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Page added on July 1, 2012

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WSJ: Has Peak Oil Actually Peaked?

WSJ’s Liam Denning takes a seat on Mean Street to attempt to answer the question, has peak oil actually peaked?

2 Comments on "WSJ: Has Peak Oil Actually Peaked?"

  1. Kenz300 on Sun, 1st Jul 2012 11:26 pm 

    China and India are the driving force in oil prices. Their continued GDP growth at 6 or 8% a year will keep demand for oil growing even with a slowing in demand from the US and Europe. The price of oil will go up and down along with the growth or lack of growth in the world economy. The short term price is anyones guess. The long term trend is still higher. Shale oil and tar sand production costs are still much more expensive than conventional oil. Oil producers will not produce it at a loss.

  2. keith on Mon, 2nd Jul 2012 2:50 am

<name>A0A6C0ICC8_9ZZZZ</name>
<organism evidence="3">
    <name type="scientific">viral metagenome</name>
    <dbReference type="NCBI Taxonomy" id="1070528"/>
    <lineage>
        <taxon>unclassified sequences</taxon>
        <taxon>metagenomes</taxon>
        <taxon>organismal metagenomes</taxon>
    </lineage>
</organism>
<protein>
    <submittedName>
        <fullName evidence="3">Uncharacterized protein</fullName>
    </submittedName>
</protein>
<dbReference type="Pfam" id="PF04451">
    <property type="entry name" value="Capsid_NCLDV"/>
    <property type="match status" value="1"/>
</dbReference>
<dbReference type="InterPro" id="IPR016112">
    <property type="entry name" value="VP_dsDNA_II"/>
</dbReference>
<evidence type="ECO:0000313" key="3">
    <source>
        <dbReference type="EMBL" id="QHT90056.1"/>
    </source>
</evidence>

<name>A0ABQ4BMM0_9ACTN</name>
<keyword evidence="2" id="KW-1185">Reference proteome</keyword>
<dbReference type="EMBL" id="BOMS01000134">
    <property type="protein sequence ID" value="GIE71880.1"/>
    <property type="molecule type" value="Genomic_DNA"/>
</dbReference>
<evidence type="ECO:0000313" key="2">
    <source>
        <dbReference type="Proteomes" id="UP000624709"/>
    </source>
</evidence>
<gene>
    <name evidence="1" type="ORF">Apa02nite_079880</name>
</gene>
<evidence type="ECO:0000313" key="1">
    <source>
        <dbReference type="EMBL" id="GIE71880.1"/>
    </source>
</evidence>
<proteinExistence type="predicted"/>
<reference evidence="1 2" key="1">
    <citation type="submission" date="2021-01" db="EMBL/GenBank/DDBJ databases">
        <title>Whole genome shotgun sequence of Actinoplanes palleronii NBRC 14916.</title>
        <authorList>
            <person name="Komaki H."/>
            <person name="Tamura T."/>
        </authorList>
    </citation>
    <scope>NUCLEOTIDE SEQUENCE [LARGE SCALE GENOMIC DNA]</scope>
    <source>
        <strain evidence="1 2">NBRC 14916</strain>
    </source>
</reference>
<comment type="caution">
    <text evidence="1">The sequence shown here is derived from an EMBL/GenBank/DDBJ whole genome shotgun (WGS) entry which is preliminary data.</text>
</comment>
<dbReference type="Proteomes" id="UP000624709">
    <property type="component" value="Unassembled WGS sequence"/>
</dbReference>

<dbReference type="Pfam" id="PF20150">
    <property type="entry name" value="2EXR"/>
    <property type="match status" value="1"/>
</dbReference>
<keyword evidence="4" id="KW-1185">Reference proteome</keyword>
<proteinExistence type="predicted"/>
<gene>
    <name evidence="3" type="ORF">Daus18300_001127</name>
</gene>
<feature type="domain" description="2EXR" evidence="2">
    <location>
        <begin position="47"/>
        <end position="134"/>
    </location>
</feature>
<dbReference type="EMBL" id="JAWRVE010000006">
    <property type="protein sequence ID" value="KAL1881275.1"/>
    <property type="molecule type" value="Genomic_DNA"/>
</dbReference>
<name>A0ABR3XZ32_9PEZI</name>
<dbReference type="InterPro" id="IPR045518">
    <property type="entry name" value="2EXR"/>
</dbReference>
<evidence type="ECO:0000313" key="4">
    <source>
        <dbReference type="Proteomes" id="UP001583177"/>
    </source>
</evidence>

I think EROEI is an important factor because what allows shale oil and tar oil to be developed is the sweat crude easy oil we still have left. The remaining sweat crude production allows shale and tar oil to piggy back onto it each and everyday to make a profit. Remove the sweat crude from the equation and now you have expensive, hard to get to oil with low EROEI. The price would be astronomical if these sources were the only ones. The demand-supply curve would be shot. No one would pay those prices which in turn would make the prices go even higher. It is the presence of the remaining sweat crude which allows these other new tech oil extraction methods to work. These methods alone would never survive, they are creating a cushioning effect for us as we slide over the hump of peak oil. At what point in the slide down will these methods become impossable to financial do? That’s what I wonder. The amount of sweat crude left will determine that timeline.

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